Early diagnosis of squamous cell carcinoma on mucosal surfaces can be lifesaving, and examination of mucosal sites should be included in the general dermatologie examination. Difficulty in distinguishing the erythematous lesions appropriate for biopsy and treatment can be partially overcome with the use of a supravital stain well known to oral surgeons. This paper recommends the addition of this test to the dermatologist's armamentarium. Five patients with mucosal in situ squamous cell carcinoma were treated. Three had squamous cell carcinoma of the glans penis, one of the vulva, and one of the oral mucosa. In all patients the toluidine blue test was helpful in the diagnosis of subclinical malignant epithelium, in the delineation of the lesion borders as a guide for surgery, and, postoperatively, in the detection of early disease recurrence. The toluidine blue test, which is a simple procedure accessible to all dermatologists, can help achieve early diagnosis and effective treatment of mucosal squamous cell carcinoma.Read more here.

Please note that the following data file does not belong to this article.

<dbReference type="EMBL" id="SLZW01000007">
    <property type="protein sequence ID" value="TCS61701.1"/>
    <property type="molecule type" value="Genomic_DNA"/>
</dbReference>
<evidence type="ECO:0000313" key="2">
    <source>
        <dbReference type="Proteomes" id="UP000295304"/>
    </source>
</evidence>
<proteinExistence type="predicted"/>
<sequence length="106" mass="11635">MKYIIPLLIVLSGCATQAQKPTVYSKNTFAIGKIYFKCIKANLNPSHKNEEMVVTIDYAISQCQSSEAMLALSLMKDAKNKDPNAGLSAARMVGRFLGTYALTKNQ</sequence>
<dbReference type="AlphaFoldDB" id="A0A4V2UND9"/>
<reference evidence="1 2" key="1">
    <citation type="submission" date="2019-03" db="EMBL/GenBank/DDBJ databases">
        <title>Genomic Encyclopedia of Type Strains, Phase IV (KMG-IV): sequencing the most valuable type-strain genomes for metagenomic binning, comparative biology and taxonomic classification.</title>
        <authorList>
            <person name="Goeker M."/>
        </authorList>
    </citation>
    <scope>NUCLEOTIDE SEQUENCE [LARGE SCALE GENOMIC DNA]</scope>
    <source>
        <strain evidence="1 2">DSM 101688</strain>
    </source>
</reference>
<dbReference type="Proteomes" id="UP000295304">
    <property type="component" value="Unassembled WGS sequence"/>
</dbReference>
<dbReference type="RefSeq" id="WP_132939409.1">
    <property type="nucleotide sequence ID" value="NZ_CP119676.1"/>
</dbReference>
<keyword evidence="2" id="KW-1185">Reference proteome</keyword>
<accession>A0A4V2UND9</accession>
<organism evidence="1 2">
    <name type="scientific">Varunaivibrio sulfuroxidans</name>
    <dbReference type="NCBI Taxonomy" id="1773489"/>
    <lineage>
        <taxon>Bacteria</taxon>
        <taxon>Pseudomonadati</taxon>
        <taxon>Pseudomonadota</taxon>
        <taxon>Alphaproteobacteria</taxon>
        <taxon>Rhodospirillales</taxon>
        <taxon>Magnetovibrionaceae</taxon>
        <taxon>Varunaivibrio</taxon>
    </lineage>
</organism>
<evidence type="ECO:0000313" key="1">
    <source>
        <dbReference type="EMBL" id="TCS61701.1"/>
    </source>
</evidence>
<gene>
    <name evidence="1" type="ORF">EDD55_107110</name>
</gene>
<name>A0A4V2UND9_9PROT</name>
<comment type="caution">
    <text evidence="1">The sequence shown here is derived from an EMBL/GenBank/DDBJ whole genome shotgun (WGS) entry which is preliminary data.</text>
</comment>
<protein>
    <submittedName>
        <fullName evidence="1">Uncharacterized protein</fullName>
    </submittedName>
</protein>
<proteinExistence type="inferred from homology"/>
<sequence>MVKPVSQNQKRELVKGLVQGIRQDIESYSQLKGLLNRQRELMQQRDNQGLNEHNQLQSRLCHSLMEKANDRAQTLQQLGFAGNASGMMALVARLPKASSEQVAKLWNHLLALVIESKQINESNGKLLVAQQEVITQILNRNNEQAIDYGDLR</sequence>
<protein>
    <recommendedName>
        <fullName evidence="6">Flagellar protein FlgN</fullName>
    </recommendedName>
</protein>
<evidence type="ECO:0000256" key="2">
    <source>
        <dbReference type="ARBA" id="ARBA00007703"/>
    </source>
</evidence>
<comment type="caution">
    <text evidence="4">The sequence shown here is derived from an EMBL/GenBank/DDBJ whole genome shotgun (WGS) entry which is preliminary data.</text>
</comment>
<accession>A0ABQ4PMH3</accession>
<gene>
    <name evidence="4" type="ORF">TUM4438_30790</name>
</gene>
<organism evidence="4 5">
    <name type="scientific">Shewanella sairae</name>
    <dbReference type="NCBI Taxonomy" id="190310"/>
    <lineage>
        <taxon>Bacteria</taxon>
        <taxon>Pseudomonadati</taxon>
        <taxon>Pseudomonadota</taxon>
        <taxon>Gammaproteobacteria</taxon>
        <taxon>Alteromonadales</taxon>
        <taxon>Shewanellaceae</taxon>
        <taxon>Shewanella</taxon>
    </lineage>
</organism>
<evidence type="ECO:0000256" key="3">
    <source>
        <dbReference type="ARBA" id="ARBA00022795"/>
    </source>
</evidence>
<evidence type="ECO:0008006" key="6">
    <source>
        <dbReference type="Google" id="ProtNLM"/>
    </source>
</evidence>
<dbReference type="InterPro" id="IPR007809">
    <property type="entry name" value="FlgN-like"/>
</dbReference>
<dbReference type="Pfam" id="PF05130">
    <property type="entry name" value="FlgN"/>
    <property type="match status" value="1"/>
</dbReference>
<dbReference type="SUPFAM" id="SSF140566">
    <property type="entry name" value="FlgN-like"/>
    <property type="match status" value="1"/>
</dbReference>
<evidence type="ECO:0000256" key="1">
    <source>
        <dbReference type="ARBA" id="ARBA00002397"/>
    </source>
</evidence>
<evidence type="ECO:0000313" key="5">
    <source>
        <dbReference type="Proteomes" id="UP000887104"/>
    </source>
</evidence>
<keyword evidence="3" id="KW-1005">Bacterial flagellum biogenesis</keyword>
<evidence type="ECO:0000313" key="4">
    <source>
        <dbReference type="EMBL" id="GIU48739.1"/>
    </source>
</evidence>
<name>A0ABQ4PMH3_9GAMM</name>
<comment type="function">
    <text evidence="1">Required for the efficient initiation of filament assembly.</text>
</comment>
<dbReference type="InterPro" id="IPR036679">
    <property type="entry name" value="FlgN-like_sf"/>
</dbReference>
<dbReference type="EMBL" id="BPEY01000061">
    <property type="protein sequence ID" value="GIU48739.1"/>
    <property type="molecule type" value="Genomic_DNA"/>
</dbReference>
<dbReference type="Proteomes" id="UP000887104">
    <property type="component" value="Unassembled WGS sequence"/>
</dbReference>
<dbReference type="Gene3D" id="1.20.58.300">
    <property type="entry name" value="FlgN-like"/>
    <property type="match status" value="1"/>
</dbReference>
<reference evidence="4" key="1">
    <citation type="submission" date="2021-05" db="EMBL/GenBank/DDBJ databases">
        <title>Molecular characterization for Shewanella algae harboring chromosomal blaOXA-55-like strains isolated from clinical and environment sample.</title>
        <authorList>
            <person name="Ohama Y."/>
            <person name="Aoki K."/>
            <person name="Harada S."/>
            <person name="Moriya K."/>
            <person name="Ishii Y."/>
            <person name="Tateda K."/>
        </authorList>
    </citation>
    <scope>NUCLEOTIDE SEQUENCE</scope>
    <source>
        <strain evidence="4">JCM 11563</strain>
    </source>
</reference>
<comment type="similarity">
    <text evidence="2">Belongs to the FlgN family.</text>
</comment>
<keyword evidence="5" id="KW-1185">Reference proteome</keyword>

There is a pressing need for the development of visual aids that will facilitate the detection of oral premalignant lesions (OPLs) with a high-risk of progression. Preliminary data suggest that toluidine blue stain may be preferentially retained by OPLs with high-risk molecular clones. In this study, we monitored OPLs from 100 patients without any history of oral cancer for an average of 44 months in order to evaluate the association of toluidine blue status with clinicopathologic risk factors, molecular patterns (microsatellite analysis on seven chromosome arms: 3p, 9p, 4q, 8p, 11q, 13q, and 17p) and outcome. Toluidine blue–positive staining correlated with clinicopathologic risk factors and high-risk molecular risk patterns. Significantly, a >6-fold elevation in cancer risk was observed for toluidine blue–positive lesions, with positive retention of the dye present in 12 of the 15 lesions that later progressed to cancer (P = 0.0008). This association of toluidine blue status with risk factors and outcome was evident even when the analysis was restricted to OPLs with low-grade or no dysplasia. Our results suggest the potential use of toluidine blue in identifying high-risk OPLs.Read more here.